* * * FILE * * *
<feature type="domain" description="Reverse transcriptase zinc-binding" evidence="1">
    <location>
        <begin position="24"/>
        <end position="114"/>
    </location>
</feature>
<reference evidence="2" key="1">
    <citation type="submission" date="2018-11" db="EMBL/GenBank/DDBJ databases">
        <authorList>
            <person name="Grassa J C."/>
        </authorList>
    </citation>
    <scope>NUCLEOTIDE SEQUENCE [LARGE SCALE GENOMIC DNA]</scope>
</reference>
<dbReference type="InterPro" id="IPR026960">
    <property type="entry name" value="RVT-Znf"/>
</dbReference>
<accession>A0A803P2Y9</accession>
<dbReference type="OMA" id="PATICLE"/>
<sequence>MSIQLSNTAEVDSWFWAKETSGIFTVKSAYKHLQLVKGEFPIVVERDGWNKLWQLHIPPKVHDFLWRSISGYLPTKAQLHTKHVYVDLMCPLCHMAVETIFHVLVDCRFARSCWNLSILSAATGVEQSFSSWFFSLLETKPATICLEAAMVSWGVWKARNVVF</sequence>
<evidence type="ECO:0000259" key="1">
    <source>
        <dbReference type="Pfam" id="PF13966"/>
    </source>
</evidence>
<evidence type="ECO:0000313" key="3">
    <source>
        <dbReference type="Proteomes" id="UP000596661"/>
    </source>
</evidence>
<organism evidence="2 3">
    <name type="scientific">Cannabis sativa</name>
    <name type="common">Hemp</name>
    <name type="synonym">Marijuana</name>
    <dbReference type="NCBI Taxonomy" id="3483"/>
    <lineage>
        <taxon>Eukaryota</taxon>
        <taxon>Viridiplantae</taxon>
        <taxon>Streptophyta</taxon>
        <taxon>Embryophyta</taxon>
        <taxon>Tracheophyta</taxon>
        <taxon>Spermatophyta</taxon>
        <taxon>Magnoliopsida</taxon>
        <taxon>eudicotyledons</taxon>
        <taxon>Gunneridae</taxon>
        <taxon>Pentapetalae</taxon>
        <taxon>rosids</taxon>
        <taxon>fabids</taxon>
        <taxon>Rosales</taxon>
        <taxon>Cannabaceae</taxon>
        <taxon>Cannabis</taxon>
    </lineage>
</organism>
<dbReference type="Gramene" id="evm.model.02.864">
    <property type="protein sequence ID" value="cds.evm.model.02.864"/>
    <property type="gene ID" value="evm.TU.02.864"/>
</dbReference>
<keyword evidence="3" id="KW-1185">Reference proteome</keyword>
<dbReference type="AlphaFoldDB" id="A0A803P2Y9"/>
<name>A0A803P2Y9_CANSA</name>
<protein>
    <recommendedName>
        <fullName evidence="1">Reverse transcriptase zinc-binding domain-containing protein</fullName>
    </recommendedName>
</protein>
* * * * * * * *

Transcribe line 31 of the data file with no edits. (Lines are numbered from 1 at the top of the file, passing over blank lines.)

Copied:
<organism evidence="2 3">